The Color iPhone app, privacy, spam and hype

In late March the Color app – for iPhone and Android smartphones – exploded onto the tech headlines with much hoopla over the astonishing $41 million poured into the startup by investors.

What’s that? You haven’t heard of Color? It’s a new app that helps you share mobile photos. But unlike existing social network apps, every photo you take is public – accessible not just to those you consider your friends, but also to anyone who is in your proximity.

That’s right – there are no privacy options.

Well, that’s not necessarily a problem in itself – after all, most people’s Twitter accounts are also public, meaning that anyone can read what I just tweetedif you’re sensible and understand the implications of what you are doing.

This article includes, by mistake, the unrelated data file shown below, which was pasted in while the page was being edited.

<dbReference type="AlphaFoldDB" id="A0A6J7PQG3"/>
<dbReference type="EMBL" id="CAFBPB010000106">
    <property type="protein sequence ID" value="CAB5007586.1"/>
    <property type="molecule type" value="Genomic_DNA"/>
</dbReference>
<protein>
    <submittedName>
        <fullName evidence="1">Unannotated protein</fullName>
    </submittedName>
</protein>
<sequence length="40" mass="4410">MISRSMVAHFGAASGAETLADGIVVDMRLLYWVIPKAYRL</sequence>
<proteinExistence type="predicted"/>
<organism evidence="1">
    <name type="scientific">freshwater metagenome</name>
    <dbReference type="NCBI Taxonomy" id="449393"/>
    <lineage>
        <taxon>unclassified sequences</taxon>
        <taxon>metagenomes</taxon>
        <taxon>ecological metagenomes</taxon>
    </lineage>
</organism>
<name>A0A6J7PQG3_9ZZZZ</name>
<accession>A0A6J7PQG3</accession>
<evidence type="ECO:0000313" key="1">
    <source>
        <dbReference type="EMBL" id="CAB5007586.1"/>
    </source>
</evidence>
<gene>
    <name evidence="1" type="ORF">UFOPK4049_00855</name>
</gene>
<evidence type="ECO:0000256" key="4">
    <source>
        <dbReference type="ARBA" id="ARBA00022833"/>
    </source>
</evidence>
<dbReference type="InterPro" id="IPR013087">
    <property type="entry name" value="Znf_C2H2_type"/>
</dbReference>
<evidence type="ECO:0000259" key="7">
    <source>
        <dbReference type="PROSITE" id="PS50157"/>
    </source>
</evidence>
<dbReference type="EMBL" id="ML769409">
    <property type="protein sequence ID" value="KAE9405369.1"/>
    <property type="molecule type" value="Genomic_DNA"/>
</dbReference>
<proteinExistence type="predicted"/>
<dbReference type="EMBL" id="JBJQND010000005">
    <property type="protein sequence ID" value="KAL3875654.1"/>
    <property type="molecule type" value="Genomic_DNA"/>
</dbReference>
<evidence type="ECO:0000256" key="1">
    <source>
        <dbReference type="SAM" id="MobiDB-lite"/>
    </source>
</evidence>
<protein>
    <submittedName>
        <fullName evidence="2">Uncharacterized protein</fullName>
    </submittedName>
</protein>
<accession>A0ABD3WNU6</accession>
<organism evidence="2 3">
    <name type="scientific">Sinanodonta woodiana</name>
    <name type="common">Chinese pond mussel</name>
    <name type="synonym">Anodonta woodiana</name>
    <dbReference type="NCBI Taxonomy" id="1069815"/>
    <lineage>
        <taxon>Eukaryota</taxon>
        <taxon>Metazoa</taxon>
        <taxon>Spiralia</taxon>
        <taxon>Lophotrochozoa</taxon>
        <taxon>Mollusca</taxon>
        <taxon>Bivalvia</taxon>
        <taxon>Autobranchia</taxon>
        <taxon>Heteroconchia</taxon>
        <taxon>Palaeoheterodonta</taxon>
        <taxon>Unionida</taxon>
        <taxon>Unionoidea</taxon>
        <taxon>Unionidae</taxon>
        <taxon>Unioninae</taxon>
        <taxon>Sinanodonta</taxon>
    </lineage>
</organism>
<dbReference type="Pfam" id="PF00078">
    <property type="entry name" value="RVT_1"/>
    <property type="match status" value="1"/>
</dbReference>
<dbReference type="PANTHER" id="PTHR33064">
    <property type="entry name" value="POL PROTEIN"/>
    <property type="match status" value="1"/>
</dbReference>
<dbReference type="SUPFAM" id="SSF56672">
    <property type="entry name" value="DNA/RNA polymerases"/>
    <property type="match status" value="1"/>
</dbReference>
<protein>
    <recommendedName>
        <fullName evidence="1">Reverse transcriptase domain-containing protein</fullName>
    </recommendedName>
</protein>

But, unlike the likes of Twitter, Color is worthless unless you are willing to share your location information – as it uses that information to determine what other photographs taken nearby by fellow…

Read more in my article on the Naked Security website.

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Graham Cluley is a veteran of the cybersecurity industry, having worked for a number of security companies since the early 1990s when he wrote the first ever version of Dr Solomon's Anti-Virus Toolkit for Windows. Now an independent analyst, he regularly makes media appearances and is an international public speaker on the topic of cybersecurity, hackers, and online privacy. Follow him on Twitter, Mastodon, Bluesky, or drop him an email.

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